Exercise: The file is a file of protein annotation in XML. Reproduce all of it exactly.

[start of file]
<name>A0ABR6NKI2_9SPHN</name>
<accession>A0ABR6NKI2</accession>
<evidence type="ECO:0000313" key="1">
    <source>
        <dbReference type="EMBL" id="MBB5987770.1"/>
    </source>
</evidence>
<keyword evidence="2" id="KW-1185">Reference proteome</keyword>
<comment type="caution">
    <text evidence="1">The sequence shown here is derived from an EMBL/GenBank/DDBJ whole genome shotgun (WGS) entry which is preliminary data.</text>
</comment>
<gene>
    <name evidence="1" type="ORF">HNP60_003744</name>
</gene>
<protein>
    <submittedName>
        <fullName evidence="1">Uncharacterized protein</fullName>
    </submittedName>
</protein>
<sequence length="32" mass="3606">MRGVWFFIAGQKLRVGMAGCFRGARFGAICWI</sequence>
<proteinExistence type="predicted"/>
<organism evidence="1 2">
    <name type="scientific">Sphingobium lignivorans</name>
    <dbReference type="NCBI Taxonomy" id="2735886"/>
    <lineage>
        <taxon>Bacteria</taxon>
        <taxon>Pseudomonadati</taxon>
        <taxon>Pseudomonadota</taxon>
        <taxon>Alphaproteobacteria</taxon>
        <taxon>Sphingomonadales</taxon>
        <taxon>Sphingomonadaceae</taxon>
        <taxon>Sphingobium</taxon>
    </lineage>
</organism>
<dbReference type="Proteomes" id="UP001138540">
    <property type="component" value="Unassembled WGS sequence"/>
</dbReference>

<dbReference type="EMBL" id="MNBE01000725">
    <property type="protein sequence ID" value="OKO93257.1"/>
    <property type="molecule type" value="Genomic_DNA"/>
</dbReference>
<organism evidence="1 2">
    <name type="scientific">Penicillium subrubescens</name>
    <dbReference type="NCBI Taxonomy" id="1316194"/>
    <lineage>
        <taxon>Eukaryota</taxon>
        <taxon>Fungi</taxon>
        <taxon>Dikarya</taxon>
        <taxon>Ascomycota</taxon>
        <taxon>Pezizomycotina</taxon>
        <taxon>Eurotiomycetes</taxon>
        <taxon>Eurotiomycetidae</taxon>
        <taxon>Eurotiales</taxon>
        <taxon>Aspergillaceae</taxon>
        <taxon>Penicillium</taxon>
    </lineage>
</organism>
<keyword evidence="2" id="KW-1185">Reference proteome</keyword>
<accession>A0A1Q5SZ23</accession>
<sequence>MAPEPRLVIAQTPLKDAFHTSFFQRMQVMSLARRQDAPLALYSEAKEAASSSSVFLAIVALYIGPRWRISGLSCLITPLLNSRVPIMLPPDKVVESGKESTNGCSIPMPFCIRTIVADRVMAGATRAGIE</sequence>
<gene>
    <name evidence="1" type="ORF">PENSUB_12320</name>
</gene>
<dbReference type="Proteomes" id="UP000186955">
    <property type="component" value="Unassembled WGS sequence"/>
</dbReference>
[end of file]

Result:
<name>A0ABR6NKI2_9SPHN</name>
<accession>A0ABR6NKI2</accession>
<evidence type="ECO:0000313" key="1">
    <source>
        <dbReference type="EMBL" id="MBB5987770.1"/>
    </source>
</evidence>
<keyword evidence="2" id="KW-1185">Reference proteome</keyword>
<comment type="caution">
    <text evidence="1">The sequence shown here is derived from an EMBL/GenBank/DDBJ whole genome shotgun (WGS) entry which is preliminary data.</text>
</comment>
<gene>
    <name evidence="1" type="ORF">HNP60_003744</name>
</gene>
<protein>
    <submittedName>
        <fullName evidence="1">Uncharacterized protein</fullName>
    </submittedName>
</protein>
<sequence length="32" mass="3606">MRGVWFFIAGQKLRVGMAGCFRGARFGAICWI</sequence>
<proteinExistence type="predicted"/>
<organism evidence="1 2">
    <name type="scientific">Sphingobium lignivorans</name>
    <dbReference type="NCBI Taxonomy" id="2735886"/>
    <lineage>
        <taxon>Bacteria</taxon>
        <taxon>Pseudomonadati</taxon>
        <taxon>Pseudomonadota</taxon>
        <taxon>Alphaproteobacteria</taxon>
        <taxon>Sphingomonadales</taxon>
        <taxon>Sphingomonadaceae</taxon>
        <taxon>Sphingobium</taxon>
    </lineage>
</organism>
<dbReference type="Proteomes" id="UP001138540">
    <property type="component" value="Unassembled WGS sequence"/>
</dbReference>

<dbReference type="EMBL" id="MNBE01000725">
    <property type="protein sequence ID" value="OKO93257.1"/>
    <property type="molecule type" value="Genomic_DNA"/>
</dbReference>
<organism evidence="1 2">
    <name type="scientific">Penicillium subrubescens</name>
    <dbReference type="NCBI Taxonomy" id="1316194"/>
    <lineage>
        <taxon>Eukaryota</taxon>
        <taxon>Fungi</taxon>
        <taxon>Dikarya</taxon>
        <taxon>Ascomycota</taxon>
        <taxon>Pezizomycotina</taxon>
        <taxon>Eurotiomycetes</taxon>
        <taxon>Eurotiomycetidae</taxon>
        <taxon>Eurotiales</taxon>
        <taxon>Aspergillaceae</taxon>
        <taxon>Penicillium</taxon>
    </lineage>
</organism>
<keyword evidence="2" id="KW-1185">Reference proteome</keyword>
<accession>A0A1Q5SZ23</accession>
<sequence>MAPEPRLVIAQTPLKDAFHTSFFQRMQVMSLARRQDAPLALYSEAKEAASSSSVFLAIVALYIGPRWRISGLSCLITPLLNSRVPIMLPPDKVVESGKESTNGCSIPMPFCIRTIVADRVMAGATRAGIE</sequence>
<gene>
    <name evidence="1" type="ORF">PENSUB_12320</name>
</gene>
<dbReference type="Proteomes" id="UP000186955">
    <property type="component" value="Unassembled WGS sequence"/>
</dbReference>